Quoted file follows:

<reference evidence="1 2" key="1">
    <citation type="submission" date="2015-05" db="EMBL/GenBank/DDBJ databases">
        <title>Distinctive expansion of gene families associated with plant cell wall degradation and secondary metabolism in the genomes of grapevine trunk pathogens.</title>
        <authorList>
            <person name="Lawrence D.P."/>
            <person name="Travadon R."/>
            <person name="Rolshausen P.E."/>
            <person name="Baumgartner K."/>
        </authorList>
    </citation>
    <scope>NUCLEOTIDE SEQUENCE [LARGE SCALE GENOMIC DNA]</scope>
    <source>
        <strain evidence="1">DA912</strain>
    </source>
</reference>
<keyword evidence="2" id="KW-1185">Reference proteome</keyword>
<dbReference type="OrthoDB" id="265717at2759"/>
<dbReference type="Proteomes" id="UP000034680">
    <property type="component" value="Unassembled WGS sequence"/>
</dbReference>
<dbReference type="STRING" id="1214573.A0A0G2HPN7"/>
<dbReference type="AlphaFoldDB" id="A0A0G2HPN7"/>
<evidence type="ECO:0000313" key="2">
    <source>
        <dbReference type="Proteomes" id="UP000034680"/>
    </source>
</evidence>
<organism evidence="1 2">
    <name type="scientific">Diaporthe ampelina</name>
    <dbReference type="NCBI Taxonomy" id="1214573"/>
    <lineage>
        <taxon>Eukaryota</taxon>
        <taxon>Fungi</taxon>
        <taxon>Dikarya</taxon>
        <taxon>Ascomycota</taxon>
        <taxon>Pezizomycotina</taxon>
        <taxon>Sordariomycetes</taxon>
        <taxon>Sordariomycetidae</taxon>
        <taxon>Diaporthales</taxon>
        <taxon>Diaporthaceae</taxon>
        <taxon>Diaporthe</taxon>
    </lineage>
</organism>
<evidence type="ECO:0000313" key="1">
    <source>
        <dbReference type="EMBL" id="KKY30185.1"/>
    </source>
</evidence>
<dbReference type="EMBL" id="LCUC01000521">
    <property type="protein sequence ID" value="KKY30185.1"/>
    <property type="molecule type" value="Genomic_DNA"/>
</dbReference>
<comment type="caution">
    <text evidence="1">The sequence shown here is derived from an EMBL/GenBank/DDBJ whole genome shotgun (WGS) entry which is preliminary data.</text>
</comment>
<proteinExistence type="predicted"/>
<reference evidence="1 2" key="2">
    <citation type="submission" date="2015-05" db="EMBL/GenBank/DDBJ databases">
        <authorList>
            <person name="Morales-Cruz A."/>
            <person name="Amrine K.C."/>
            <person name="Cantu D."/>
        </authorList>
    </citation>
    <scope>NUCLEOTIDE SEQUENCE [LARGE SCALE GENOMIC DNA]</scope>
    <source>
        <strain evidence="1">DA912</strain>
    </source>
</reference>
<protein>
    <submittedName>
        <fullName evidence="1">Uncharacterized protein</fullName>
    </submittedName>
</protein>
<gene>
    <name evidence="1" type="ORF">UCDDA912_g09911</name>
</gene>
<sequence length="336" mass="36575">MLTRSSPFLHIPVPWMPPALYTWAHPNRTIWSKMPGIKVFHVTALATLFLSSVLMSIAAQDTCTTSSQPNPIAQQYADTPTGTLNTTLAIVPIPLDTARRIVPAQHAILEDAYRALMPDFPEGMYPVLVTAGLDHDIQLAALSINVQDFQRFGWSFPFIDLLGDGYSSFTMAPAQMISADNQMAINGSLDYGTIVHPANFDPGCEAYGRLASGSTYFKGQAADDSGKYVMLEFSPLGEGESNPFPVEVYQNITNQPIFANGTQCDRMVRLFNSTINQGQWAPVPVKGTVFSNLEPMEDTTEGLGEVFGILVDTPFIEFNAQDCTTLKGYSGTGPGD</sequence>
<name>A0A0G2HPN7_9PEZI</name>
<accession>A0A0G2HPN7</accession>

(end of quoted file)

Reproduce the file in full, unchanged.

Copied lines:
<reference evidence="1 2" key="1">
    <citation type="submission" date="2015-05" db="EMBL/GenBank/DDBJ databases">
        <title>Distinctive expansion of gene families associated with plant cell wall degradation and secondary metabolism in the genomes of grapevine trunk pathogens.</title>
        <authorList>
            <person name="Lawrence D.P."/>
            <person name="Travadon R."/>
            <person name="Rolshausen P.E."/>
            <person name="Baumgartner K."/>
        </authorList>
    </citation>
    <scope>NUCLEOTIDE SEQUENCE [LARGE SCALE GENOMIC DNA]</scope>
    <source>
        <strain evidence="1">DA912</strain>
    </source>
</reference>
<keyword evidence="2" id="KW-1185">Reference proteome</keyword>
<dbReference type="OrthoDB" id="265717at2759"/>
<dbReference type="Proteomes" id="UP000034680">
    <property type="component" value="Unassembled WGS sequence"/>
</dbReference>
<dbReference type="STRING" id="1214573.A0A0G2HPN7"/>
<dbReference type="AlphaFoldDB" id="A0A0G2HPN7"/>
<evidence type="ECO:0000313" key="2">
    <source>
        <dbReference type="Proteomes" id="UP000034680"/>
    </source>
</evidence>
<organism evidence="1 2">
    <name type="scientific">Diaporthe ampelina</name>
    <dbReference type="NCBI Taxonomy" id="1214573"/>
    <lineage>
        <taxon>Eukaryota</taxon>
        <taxon>Fungi</taxon>
        <taxon>Dikarya</taxon>
        <taxon>Ascomycota</taxon>
        <taxon>Pezizomycotina</taxon>
        <taxon>Sordariomycetes</taxon>
        <taxon>Sordariomycetidae</taxon>
        <taxon>Diaporthales</taxon>
        <taxon>Diaporthaceae</taxon>
        <taxon>Diaporthe</taxon>
    </lineage>
</organism>
<evidence type="ECO:0000313" key="1">
    <source>
        <dbReference type="EMBL" id="KKY30185.1"/>
    </source>
</evidence>
<dbReference type="EMBL" id="LCUC01000521">
    <property type="protein sequence ID" value="KKY30185.1"/>
    <property type="molecule type" value="Genomic_DNA"/>
</dbReference>
<comment type="caution">
    <text evidence="1">The sequence shown here is derived from an EMBL/GenBank/DDBJ whole genome shotgun (WGS) entry which is preliminary data.</text>
</comment>
<proteinExistence type="predicted"/>
<reference evidence="1 2" key="2">
    <citation type="submission" date="2015-05" db="EMBL/GenBank/DDBJ databases">
        <authorList>
            <person name="Morales-Cruz A."/>
            <person name="Amrine K.C."/>
            <person name="Cantu D."/>
        </authorList>
    </citation>
    <scope>NUCLEOTIDE SEQUENCE [LARGE SCALE GENOMIC DNA]</scope>
    <source>
        <strain evidence="1">DA912</strain>
    </source>
</reference>
<protein>
    <submittedName>
        <fullName evidence="1">Uncharacterized protein</fullName>
    </submittedName>
</protein>
<gene>
    <name evidence="1" type="ORF">UCDDA912_g09911</name>
</gene>
<sequence length="336" mass="36575">MLTRSSPFLHIPVPWMPPALYTWAHPNRTIWSKMPGIKVFHVTALATLFLSSVLMSIAAQDTCTTSSQPNPIAQQYADTPTGTLNTTLAIVPIPLDTARRIVPAQHAILEDAYRALMPDFPEGMYPVLVTAGLDHDIQLAALSINVQDFQRFGWSFPFIDLLGDGYSSFTMAPAQMISADNQMAINGSLDYGTIVHPANFDPGCEAYGRLASGSTYFKGQAADDSGKYVMLEFSPLGEGESNPFPVEVYQNITNQPIFANGTQCDRMVRLFNSTINQGQWAPVPVKGTVFSNLEPMEDTTEGLGEVFGILVDTPFIEFNAQDCTTLKGYSGTGPGD</sequence>
<name>A0A0G2HPN7_9PEZI</name>
<accession>A0A0G2HPN7</accession>